Individual parts of the equipment are shows in Figs. 350...353.

Fig. 348 Milan OK2MMO, testing HR3A transverter with the new OK0EI beacon at 3.4 GHz:

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Fig.349 Jarda OK2VLT, mounting antenna system on Praděd:

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Fig.350 9-cm band transverter by OK1CA for EME, with the antenna radiator:

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Fig.351 Block diagram of OK1CA transverter for EME, transmitting at 3400 MHz and receiving at 3456 MHz:

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Fig.352 One of EME antennas at OK1CA for 9-cm band:

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Fig.353 Franta OK1CA, with EME antenna, 10-meter dish :

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Fig.354 OK1 CA in his ham-shack:

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EME activity at 9 cm, Equipment at OK1KKD
The transverter for EME at OK1CA, shown in Fig.350 in PE-AR 4/2020, is by size comparable with designs for „terrestrial operations“. Installed in an aluminum enclosure which is weatherproof, and functions also as a cooler for the PA stage.
Next Fig. 355 shows the equipment by Zdeněk, OK1DFC. Its design is clever, one side is mounted on hinges and allows to flip it out. It makes maintenance , testing or modification easy, and there is still a lot of room for hands and needed tools . It can be operated in an „open“ state, the side can be closed when needed. The hinge design is not new, it was used in complex systems like by OK2JI, and also in the transverter for 70, 23 and 13 cm bands from 1980, also described on our website. Following pictures show individual parts of the EME systém at OK1KKD and careful designs of Mirek, OK1DGL, is seen in every detail (Fig.356). The transmitter and receiver are the last phase, though. All starts and ends with a suitable antenna: here we have a 4.5 meter dia.dish, with a massive mount. Originally it was used at the ČHMU, Czech meterology station, at 1500 MHz approx, and sat on the roof of the Institute in Prague-Libuš. Kladno radio club members organized its transfer by themselves.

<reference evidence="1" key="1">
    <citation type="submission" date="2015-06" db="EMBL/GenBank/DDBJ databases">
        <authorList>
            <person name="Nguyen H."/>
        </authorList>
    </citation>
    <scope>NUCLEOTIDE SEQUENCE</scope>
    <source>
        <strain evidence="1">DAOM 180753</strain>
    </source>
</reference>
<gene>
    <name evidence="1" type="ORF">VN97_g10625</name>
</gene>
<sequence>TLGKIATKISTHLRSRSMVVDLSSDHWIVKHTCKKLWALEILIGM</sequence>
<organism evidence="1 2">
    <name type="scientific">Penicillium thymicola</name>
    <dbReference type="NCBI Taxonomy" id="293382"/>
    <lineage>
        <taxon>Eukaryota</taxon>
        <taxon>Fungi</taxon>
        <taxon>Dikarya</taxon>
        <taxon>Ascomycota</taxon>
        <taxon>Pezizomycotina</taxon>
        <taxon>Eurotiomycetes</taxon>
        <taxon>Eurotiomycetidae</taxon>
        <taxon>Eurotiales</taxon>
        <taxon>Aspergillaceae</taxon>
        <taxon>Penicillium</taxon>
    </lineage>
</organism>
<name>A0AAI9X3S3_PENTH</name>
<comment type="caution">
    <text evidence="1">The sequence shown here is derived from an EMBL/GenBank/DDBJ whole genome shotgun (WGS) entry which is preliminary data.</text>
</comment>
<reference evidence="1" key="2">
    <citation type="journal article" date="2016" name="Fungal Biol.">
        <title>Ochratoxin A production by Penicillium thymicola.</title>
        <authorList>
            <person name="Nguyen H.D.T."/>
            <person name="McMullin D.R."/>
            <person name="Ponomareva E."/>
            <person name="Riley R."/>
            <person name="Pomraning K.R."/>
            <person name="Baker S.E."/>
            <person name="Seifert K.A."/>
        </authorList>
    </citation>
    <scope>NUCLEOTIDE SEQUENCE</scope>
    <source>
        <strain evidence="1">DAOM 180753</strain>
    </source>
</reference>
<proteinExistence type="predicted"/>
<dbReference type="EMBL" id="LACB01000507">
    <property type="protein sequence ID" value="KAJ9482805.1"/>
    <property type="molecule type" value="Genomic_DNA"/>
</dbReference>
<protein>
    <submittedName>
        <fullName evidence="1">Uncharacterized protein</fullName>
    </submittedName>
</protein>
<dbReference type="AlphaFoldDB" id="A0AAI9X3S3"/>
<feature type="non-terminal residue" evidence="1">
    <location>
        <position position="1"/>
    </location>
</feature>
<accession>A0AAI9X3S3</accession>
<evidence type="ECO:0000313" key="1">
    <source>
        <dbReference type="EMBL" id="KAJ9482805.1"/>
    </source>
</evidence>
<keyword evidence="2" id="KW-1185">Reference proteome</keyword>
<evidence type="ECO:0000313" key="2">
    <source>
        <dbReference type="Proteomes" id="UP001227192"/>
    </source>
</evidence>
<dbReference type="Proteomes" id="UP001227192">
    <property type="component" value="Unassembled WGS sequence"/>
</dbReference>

Mirek, OK1DGL, wrote about it:
To use the antenna on the lot of Petr, OK1FAQ, its support had to be extended to make sure there were no obstacles for operation and the horizon was clean. (Fig.357). One of the Kladno team was a former employee of Poldi metal works, so he knew a lot about heavy machinery. Also electrical modifications were needed. Original drive equipment was broken, so a new drive systém had to be manufactured. DC motors with permanent magnets are used, with electromagnetic brakes, and need 28 V/90A DC. This explains the battery of high-power FETs on the copper plate in the new drive control box, Fig.358.